Perceiving Health as a “Newcomer”
SSOE Admin Publishes Paper on Refugee Health Fair in the Journal of Community Health
PITTSBURGH (Sept. 3, 2020) — The communities to which we belong can play an important role in our health. A member of the Swanson School community, Jaime Turek, recently co-authored an article in the Journal of Community Health that explores and quantifies the effect of community events on health. More specifically, the paper examines the impact of a community health fair on the social determinants of health and wellness for the immigrant and refugee population in Pittsburgh.
Turek is the administrative office coordinator in the Office of the Associate Dean of Research. The research was completed when Turek was senior program coordinator at the Northern Area Multi-Service Center’s Community Assistance and Refugee Resettlement Department. There, she was responsible for resettling newly arrived refugees and immigrants, helping them access essential services, and assisting with cultural adjustment—even helping them learn the public transit systems in the city.
Setting up the newly arrived clients with primary health care and specialized health care as needed was an important aspect of the role.
“In 2016, I saw the need to host a refugee and immigrant health fair because while we were connecting our clients to primary care and specialized treatment, there were myriad other health and wellness related resources available that they weren’t aware of or connected to,” said Turek.
The first fair was a success, leading to an annual, growing event and even the declaration of “Refugee and Immigrant Health & Wellness Day” in Pittsburgh. But even though the fairs were well-attended, they wanted to ensure that all the attendees’ needs were being met.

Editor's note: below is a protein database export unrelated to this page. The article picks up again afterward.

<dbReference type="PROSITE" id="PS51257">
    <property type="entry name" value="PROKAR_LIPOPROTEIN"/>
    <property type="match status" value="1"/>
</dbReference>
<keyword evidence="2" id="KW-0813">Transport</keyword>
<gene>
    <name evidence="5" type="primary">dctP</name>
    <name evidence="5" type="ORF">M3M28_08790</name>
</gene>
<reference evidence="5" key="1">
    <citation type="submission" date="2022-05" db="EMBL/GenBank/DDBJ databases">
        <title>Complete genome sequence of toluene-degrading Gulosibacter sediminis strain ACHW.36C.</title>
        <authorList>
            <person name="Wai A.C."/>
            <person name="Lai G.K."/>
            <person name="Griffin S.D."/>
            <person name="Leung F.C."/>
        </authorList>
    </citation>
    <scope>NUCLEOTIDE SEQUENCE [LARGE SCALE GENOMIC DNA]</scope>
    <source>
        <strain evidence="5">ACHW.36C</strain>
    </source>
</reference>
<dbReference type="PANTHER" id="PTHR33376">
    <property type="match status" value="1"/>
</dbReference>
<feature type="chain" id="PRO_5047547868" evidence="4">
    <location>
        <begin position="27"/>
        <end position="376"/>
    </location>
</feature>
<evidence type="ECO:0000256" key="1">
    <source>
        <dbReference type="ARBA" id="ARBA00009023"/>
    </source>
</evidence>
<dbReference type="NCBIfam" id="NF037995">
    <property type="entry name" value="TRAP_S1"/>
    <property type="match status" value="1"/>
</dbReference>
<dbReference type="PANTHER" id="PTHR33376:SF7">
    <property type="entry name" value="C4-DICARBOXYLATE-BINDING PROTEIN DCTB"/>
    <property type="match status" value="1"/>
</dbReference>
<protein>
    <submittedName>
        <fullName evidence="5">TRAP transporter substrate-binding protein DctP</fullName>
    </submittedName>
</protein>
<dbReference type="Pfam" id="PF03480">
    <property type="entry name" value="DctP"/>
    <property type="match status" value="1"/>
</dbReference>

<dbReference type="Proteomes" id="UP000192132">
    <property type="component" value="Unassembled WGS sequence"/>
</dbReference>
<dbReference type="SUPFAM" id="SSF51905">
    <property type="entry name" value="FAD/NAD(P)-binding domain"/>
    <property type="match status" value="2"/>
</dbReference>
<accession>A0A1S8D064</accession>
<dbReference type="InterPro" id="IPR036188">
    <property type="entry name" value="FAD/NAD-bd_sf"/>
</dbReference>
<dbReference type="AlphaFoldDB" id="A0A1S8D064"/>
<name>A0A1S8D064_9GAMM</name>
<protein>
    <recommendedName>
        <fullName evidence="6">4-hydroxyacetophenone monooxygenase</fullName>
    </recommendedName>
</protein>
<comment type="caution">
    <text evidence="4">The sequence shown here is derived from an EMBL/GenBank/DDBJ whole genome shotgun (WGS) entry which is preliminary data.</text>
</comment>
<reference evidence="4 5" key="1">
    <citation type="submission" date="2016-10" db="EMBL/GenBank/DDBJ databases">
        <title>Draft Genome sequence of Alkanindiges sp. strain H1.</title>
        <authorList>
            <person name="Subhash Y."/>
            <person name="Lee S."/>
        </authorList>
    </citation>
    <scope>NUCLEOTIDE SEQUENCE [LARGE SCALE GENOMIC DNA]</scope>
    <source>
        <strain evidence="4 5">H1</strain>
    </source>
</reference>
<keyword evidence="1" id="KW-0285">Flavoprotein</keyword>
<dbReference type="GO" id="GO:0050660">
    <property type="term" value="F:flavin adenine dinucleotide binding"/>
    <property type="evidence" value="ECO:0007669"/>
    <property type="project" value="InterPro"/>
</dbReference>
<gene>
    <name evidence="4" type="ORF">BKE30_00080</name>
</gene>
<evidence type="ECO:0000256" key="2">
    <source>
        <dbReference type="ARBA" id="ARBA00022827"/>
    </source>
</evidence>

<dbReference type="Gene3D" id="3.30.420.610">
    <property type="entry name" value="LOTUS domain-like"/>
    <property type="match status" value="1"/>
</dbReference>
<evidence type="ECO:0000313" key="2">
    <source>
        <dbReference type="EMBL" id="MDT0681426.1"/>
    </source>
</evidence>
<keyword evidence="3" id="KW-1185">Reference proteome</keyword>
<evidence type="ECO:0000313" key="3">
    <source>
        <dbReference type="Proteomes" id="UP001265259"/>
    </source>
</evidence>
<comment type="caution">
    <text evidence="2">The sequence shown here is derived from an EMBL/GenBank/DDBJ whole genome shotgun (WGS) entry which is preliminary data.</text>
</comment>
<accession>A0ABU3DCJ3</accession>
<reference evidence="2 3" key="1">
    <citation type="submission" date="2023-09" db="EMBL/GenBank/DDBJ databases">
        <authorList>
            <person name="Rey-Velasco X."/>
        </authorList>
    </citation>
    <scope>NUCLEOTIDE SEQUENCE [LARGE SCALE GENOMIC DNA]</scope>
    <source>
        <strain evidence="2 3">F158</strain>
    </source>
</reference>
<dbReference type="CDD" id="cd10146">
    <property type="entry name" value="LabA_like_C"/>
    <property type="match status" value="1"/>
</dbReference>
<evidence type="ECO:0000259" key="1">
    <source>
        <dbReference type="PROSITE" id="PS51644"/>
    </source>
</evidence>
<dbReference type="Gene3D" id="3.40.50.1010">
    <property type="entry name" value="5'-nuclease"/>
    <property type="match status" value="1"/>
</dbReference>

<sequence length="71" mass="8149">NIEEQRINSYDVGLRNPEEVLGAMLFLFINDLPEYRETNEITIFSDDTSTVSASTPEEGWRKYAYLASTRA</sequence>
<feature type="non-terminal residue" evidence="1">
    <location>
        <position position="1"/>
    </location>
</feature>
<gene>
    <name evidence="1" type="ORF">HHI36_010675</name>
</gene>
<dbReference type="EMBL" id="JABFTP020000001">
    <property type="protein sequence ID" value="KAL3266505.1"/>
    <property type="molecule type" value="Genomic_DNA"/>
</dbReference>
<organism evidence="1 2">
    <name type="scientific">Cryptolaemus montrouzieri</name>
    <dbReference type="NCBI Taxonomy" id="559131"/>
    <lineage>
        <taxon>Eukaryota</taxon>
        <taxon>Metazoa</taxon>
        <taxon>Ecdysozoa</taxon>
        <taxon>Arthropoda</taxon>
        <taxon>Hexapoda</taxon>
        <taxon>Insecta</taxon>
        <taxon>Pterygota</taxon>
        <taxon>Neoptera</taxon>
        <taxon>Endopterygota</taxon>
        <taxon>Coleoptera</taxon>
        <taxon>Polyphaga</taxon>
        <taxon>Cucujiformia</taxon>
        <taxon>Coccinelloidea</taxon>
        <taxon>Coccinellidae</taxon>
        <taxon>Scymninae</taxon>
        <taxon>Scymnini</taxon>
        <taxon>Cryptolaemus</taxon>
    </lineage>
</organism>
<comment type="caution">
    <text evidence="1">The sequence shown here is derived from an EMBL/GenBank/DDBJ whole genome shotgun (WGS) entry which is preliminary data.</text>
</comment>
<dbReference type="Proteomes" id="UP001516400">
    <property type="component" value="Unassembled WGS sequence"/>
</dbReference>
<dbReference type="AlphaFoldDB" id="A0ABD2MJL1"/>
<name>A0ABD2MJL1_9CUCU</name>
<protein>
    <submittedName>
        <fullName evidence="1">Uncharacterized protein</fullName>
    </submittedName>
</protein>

“In 2018, several of my former colleagues and I were having a discussion about how we think we know what the refugees and immigrants want in regards to their health and wellness, but in order for the fair to continue to be effective, we really need to ask them what they want, to involve them, to hear them,” said Turek. “And so we set out to develop a survey to capture their wants and needs, their perceptions of their health status and health needs.”
Their research found that participants’ health perception varied by ethnicity and was influenced by the individual’s proficiency in English, as well as their access to healthcare, employment and regular checkups. They found that an annual health fair—an informal, open event that offered health services like immunization and diabetic screening—was a successful strategy to break down structural barriers between the newcomers and healthcare providers.
“Social support is very important for psychosocial well being, and we suggest that special consideration should be given to newcomers who belong to small ethnic groups, as they reported high social isolation and loneliness,” said Turek. “I think, more broadly, I would like to encourage people to feel positively about accepting and welcoming ‘newcomer’ populations to our region. Many of them are just like us – they want peace, safety, freedom, the things that we, as Americans, hold near and dear.”
The paper, “Community Health and Wellness Fair: A strategy for Assessment of Social Determinants of Health, Inclusion and Engagement of Newcomers” (DOI: 10.1007/s10900-020-00901-0) was co-authored by Khlood Salman, associate professor at the Duquesne University School of Nursing; Turek; and Caley Donovan, refugee caseworker at JFCS Refugee & Immigrant Services in Pittsburgh.
Contact: Maggie Pavlick